Barbour has an equally organic attitude to retail expansion. “We tend to go to locations where we think our kind of consumer will shop and then we try and present a slightly broader view of the brand. But it’s inching forward rather than challenging the consumer,” said Buck. Tellingly, when Barbour recently launched its first flagship store for Barbour International, its motorcycling sister-brand, founded in 1908, it decided to open off-piste, away from London's traditional luxury retail corridors, on the major thoroughfare of Piccadilly.
Barbour opens new stores only “if we think the time is right. We don’t have firm targets, but we do believe that retail is a very good lever to demonstrate your brand. We don’t have hard and fast plans for you know — ten openings this year, twenty openings next year — but unquestionably, we want to ensure that we maintain forward momentum,” said Buck, who has his eyes set on international expansion.
“To make sure we are flourishing in ten to twenty years, we do believe that we must ensure we work with a four legged stool: a strong business in Asia, a strong business in the States, a strong business in Europe and a strong business the UK. At the moment, we do a very, very small proportion of our business in Asia, so it is very important that we build a stronger position. We already trade and are growing in Japan. We do pretty well in South Korea. We would like to launch into China at some stage in the next year or two.”
As for Belstaff, “we will obviously be looking at further markets further down the line — all the obvious ones,” said Mould. But unlike Barbour, Belstaff’s retail strategy rests upon a number of major flagships in AAA locations, like London’s New Bond Street, New York’s Madison Avenue and Milan’s Via Della Spiga. “It is about consolidation and building the brand through those stores,” Mould continued.
The Bond Street store (situated a stone’s throw from Chanel, Louis Vuitton and Christian Dior) for which the brand paid £3 million for a 20-year lease, set a record for the highest rent paid on the luxury shopping street for a new open market letting. Grandly laid out over a meticulously restored 25,000-square-foot trophy building, Belstaff House, christened to evoke an aristocrat’s city home, aimed to announce the brand’s arrival as a major luxury player.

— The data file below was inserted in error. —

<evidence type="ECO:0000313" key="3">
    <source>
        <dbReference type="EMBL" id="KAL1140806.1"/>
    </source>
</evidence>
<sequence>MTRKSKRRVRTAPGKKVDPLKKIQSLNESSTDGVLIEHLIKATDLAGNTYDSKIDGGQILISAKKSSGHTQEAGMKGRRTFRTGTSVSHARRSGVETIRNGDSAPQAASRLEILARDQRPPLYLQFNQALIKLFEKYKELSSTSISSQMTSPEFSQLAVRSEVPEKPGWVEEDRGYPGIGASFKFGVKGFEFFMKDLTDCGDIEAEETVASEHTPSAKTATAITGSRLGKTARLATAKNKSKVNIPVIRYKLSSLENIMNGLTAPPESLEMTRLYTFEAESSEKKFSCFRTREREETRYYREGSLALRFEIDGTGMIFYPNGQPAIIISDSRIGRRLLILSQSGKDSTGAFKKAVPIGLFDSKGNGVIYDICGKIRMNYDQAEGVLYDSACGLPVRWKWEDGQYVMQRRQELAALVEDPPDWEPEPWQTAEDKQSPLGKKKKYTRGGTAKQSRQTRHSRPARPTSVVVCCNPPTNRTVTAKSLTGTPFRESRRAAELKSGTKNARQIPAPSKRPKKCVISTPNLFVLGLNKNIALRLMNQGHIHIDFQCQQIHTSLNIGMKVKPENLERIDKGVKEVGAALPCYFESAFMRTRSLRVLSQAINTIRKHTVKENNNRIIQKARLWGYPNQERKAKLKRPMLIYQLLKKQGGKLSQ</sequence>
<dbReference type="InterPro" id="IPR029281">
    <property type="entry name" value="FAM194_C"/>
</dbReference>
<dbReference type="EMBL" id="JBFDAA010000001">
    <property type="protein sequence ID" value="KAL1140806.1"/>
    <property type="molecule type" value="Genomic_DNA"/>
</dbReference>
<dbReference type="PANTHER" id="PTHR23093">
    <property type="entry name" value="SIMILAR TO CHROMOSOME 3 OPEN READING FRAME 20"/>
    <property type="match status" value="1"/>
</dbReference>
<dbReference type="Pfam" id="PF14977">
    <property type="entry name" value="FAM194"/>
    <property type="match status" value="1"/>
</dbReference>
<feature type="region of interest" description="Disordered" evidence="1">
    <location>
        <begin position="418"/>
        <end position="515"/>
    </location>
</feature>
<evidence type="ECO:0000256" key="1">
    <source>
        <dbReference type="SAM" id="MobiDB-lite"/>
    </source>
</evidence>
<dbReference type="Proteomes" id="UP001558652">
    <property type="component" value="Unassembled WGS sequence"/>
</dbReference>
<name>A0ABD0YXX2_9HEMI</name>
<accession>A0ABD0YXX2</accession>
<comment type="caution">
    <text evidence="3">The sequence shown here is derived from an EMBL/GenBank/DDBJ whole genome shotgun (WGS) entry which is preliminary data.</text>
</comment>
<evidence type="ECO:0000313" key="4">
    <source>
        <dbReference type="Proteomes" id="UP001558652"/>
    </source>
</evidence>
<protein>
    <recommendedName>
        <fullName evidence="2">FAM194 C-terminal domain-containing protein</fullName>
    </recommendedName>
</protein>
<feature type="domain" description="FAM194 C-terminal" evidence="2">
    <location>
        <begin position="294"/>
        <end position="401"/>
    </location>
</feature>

Indeed, for the opening, Belstaff shut down New Bond Street for a “big luxury event” in the form of an eardrum-piercing biker parade during London Fashion Week and attended by the likes of Anna Wintour. “We got $40 million of coverage off the back of the New Bond Street store opening,” claimed Mould.
When it comes to advertising, one would be forgiven for confusing Belstaff and Barbour International’s current moto-heritage campaigns (see above). The black-and-white images from both brands are populated by sultry dark-haired northern Europeans and share remarkably similar composition. But while Barbour commissioned the lesser-known Julian Broad and Sean Cook to shoot its imagery, Belstaff hired top-flight photographer Peter Lindbergh to shoot a campaign featuring newly appointed brand ambassador David Beckham, an undeniably splashy and expensive communications strategy.
Barbour’s more iterative approach obviates the need for big statements. “At the end of the day, my brief from the shareholders is to make sure that [Barbour is] a prosperous business five, ten, fifteen years hence. We translate that as the need to move forward, but never risk the brand capital,” concluded Buck. But not risking brand capital has not prevented Barbour from successfully capitalising on the brand. Turnover for 2012 was £137 million, up from £68 million in 2008.
At least part of Barbour’s success can be attributed to “the chunks of authenticity at the core,” said Buck. “Everything flows from that.”
“Now we are in the fashion business, which I was always afraid of, but it was because of our garments, not the other way round,” added Dame Margaret Barbour, the company’s chairwoman, and the latest in an unbroken line of Barbour family members who have steered the brand since their ancestor, John Barbour, founded the firm.
By contrast, Belstaff’s approach has been to swiftly reposition the brand at the apex of luxury. But two years after the launch of its ready-to-wear lines, the top end of Belstaff’s prices have dropped by 30 percent. “We have just managed our costs basis better to hit a keener price. The main price trimming was with the high high high end product, and that was just to keep it in line with the prices of other brands, to be — not affordable, that is the wrong word — to be priced in the right zone,” explained Mould.
As for results, Belstaff declined to disclose turnover, saying only that “the significant investment over the past 2 to 3 years is really bearing fruit and revenues are well ahead of expectations at this stage of the successful turnaround of the business.”
While it's hard to verify these claims, what’s abundantly clear is the amount of money invested in Belstaff’s repositioning — in product development, retail expansion and advertising — has been staggering. But is simply pouring money into a brand a strategy for success?
“Belstaff has lavished very significant investments on the brand and its deployment. I am somewhat perplexed when I look at their stores: considering size and locations, I suspect that they could weigh very heavy on the bottom line,” said Luca Solca, managing director, luxury goods, at Exane BNP Paribas. On the other hand, continued Solca, “Barbour seems to have gone for a more democratic, commercial approach. This seems to make sense given the DNA of the brand."
But Belstaff-owner Labelux has deep pockets on its side. “As a private company, Labelux has the ability to invest for the long term,” said Mould. “There is no set three- or five-year sort of plan. The plan is to turn it into the next, biggest, best British luxury brand — and I guess it will take as long as it takes.”